I’m going to try not to sound too much like your legal writing professor here, but tone really does matter. It’s not just what you say. It’s how you say it. I touched on this issue a little bit in a previous post, but it is important enough to stand on its own.
Tone is about how your writing sounds when read aloud (or in the reader’s head). Is the vocabulary so ostentatious that a thesaurus is a necessary companion to the piece? Or does it sound like you are talking to a 5th grader? Either extreme can be a problem. Your job as a writer is to balance the sophisticated sound of authority against the approachable sound of a conversation.
There is no one-size-fits-all. In fact, if you are a practicing attorney and a blogger you should probably have two distinct tones. Your blog should be casual, use contractions and the occasional joke, and avoid any complex terms of art. On the other hand, your legal briefs should sound far more sophisticated, be free of contractions, and emphasize technical legal terms when appropriate.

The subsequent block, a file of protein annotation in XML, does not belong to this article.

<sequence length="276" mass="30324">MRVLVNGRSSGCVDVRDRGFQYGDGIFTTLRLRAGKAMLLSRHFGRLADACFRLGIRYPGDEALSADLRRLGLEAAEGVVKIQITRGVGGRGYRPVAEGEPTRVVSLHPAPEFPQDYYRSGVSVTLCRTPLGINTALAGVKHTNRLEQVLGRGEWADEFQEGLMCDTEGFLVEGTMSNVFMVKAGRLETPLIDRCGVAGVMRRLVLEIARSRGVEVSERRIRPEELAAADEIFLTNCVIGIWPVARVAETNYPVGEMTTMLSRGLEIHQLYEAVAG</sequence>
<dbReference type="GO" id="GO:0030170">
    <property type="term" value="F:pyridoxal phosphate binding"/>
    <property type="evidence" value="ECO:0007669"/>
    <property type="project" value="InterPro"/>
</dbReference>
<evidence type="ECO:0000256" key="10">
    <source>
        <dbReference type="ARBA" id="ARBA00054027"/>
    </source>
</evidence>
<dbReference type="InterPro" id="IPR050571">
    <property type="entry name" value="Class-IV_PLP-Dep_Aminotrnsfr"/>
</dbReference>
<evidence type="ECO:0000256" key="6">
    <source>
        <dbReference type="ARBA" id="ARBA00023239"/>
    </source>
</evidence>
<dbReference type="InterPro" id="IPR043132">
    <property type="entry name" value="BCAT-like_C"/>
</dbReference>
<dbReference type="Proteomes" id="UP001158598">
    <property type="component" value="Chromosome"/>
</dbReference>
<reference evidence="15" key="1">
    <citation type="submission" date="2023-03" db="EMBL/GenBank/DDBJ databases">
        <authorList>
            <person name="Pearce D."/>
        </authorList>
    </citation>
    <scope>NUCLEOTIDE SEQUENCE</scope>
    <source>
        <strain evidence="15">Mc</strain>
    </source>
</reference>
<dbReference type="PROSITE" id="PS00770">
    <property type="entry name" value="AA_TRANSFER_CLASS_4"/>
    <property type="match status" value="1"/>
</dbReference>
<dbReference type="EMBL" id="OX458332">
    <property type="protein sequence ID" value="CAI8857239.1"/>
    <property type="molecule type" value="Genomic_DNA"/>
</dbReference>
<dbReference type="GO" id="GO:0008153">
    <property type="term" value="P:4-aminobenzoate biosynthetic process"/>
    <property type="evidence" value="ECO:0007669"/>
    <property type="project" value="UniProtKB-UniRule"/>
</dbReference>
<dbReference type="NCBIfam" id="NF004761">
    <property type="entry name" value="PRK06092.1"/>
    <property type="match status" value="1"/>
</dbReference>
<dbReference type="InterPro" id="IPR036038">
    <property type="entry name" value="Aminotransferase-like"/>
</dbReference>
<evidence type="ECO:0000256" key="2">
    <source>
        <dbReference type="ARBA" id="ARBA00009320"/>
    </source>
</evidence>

But why does that matter? If someone wants to read about what you’re writing, they should be able to handle the occasional lexical complexity, shouldn’t they?
Maybe, but no one likes to feel uneducated. If your readers feel that the topic is over their heads, the will simply stop reading. Most people do not browse blogs to find lectures. They want concise, understandable explanations to their issues.
Even judges and legal commentators prefer simplicity. There is a slow-moving trend toward plain English in legal writing. “Heretofore”s and adverbial clauses can bog down even the most sophisticated legal argument. Ask yourself if the extra verbiage is necessary, or if you are just including it out of habit.
The single best way to test the tone of your piece is to have someone else read it to you. (This is also a great way to check for typos.) How does the person sound when he or she read it? Is he or she stumbling over any portion of the work? If it is a blog post, would you sit and listen to this for 500 words if you could easily switch over to looking at cute cats?
After a bit of practice carefully crafting your tone, you should find it comes more easily and consistently. Still it never hurts to do a check once and a while to make sure you still sound like you should.